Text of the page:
The Push I Needed

“You don’t live in my body. You don’t experience the struggles and wounds it carries. You don’t wake up every day with my thoughts and you don’t go to bed every night with my demons. You don’t know the burdens they impose or the distress and weight of the feelings they generate. As someone who is not me, you know very little about what it’s like to experience my reality — so you don’t get to dictate what should and shouldn’t be difficult for me. You don’t get to determine my needs and capabilities, and you sure as hell don’t get to decide the validity of my boundaries and self-care. am the expert of my life. If I struggle with something, then I struggle with it. My experience isn’t right or wrong. It just is, and it’s mine — a fact that that makes my struggles real and true and valid. Your abilities and opinions are irrelevant in regards to my own. There is nothing wrong with me. I’m not weak or inadequate for struggling with things you don’t personally find challenging. And I’m no longer going to compromise myself to accommodate your narrow perception of human experiences. I know who I am and what I’m capable of. I know my limits and needs. And I know that I deserve better than someone who tries to convince me to abandon the things I need to take care of myself.”

— Daniell Koepke, founder of the Internal Acceptance Movement

I’m quite literally in love with the writing of Daniell Koepke. The passage of text I have quoted above empowered me enough to very nearly drag me kicking and screaming from my denial and face up to the reality of things that can’t be fixed (or rather, stop pretending I am a normal human and get over myself). Over the past few days I’ve buried enough thoughts and feelings (that I usually release into the world via this blog) that I’m convinced at some stage there’s going to be a big messy emotional explosion, and who knows who that is going to hurt – mostly myself. But seriously, some big deals have been thrown up and I’m not ready to crush my happiness under the weight of them just yet, I’ve only just found it again.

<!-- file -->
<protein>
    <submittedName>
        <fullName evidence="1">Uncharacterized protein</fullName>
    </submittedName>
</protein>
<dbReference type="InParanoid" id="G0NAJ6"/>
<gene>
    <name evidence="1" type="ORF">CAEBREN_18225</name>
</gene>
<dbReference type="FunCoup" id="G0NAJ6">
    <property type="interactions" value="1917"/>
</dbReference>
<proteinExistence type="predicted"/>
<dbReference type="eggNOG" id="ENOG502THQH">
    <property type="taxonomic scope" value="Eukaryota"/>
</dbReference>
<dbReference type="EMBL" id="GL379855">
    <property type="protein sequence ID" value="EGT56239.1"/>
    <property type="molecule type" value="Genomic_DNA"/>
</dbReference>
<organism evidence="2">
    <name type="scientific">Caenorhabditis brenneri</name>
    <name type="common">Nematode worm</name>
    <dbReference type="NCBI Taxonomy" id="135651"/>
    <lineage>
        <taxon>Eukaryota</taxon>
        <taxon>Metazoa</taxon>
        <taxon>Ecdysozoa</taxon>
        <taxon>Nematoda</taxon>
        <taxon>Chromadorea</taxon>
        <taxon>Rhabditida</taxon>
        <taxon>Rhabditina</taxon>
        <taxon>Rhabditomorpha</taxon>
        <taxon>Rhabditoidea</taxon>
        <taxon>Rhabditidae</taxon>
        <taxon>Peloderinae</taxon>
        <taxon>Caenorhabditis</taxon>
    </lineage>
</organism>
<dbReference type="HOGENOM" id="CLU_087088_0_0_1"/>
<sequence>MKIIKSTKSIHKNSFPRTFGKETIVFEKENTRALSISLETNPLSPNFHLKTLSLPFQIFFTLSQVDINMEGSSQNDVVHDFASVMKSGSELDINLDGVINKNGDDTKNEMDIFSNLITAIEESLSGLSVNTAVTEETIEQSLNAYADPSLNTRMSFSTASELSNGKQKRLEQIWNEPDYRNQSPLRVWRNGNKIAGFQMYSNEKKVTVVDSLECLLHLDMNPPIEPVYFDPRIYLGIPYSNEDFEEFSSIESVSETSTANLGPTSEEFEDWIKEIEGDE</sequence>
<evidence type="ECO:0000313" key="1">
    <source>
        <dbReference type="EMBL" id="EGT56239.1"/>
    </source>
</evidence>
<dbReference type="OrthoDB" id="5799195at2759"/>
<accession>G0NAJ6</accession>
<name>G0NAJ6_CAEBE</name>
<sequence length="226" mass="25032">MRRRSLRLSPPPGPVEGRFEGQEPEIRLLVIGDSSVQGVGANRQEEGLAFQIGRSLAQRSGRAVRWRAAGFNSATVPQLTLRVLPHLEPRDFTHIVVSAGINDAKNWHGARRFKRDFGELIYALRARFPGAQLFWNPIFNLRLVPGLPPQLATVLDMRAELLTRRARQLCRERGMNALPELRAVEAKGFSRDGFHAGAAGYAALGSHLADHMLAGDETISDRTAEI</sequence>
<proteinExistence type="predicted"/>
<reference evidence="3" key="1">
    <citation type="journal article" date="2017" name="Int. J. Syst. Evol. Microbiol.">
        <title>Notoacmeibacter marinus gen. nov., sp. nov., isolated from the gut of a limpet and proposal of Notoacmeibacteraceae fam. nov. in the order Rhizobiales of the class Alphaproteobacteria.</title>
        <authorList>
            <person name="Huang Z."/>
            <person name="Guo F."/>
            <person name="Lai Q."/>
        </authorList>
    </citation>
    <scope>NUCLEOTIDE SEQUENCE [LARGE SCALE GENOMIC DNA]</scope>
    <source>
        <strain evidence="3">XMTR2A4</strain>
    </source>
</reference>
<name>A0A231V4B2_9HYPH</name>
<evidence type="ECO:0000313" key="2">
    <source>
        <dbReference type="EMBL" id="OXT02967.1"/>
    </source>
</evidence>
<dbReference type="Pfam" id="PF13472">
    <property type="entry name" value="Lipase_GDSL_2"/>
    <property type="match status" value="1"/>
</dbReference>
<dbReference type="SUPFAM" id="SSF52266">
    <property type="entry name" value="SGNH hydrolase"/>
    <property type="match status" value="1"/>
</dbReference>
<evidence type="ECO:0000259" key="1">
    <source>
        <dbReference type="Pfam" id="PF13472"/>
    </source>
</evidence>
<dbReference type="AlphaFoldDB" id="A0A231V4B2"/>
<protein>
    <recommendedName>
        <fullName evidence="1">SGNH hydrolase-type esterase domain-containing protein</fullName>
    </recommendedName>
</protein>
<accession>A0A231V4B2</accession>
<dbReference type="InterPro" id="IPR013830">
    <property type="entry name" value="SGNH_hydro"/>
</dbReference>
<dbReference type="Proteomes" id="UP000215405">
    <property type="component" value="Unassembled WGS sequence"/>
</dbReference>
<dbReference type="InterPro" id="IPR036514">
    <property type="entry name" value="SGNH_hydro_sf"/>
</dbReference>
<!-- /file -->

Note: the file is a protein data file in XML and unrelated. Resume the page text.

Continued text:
My grandma phoned this morning to discuss all the preparations she is making for me to go and stay with them later this week. She was scared of the things that can’t be fixed, and that almost bothered me enough to write a blog post about the issue, until denial smothered that flame like a fire blanket and I instead ordered myself a portable DVD player to replace the broken one that was my best friend as a child (ok. So maybe not my best friend, but I watched so many DVDs on the thing that it wore out and broke). There isn’t a lot to do at my grandparents’ house, and I got the DVD boxset of every single episode of Breaking Bad for my birthday, but have had nothing to watch it on because the external disc drive for my laptop broke… Plus, I figured out that I can afford it (I was very surprised to see that over 3/4 of my last student loan payment is still left, despite all my recent random donations to charity, presents to myself, and book-buying-binges).
I also figured out that the leftovers from my disability allowance that I’ve been saving up FOREVER are now enough for me to afford a labrador puppy, and four or five training sessions with an ex-police dog trainer who now trains and certifies dogs for the purpose for which I want to get a puppy. I would post about that, but this discussion would involve talking about why that dog would make such a difference, and that involves acknowledging the things that can’t be fixed.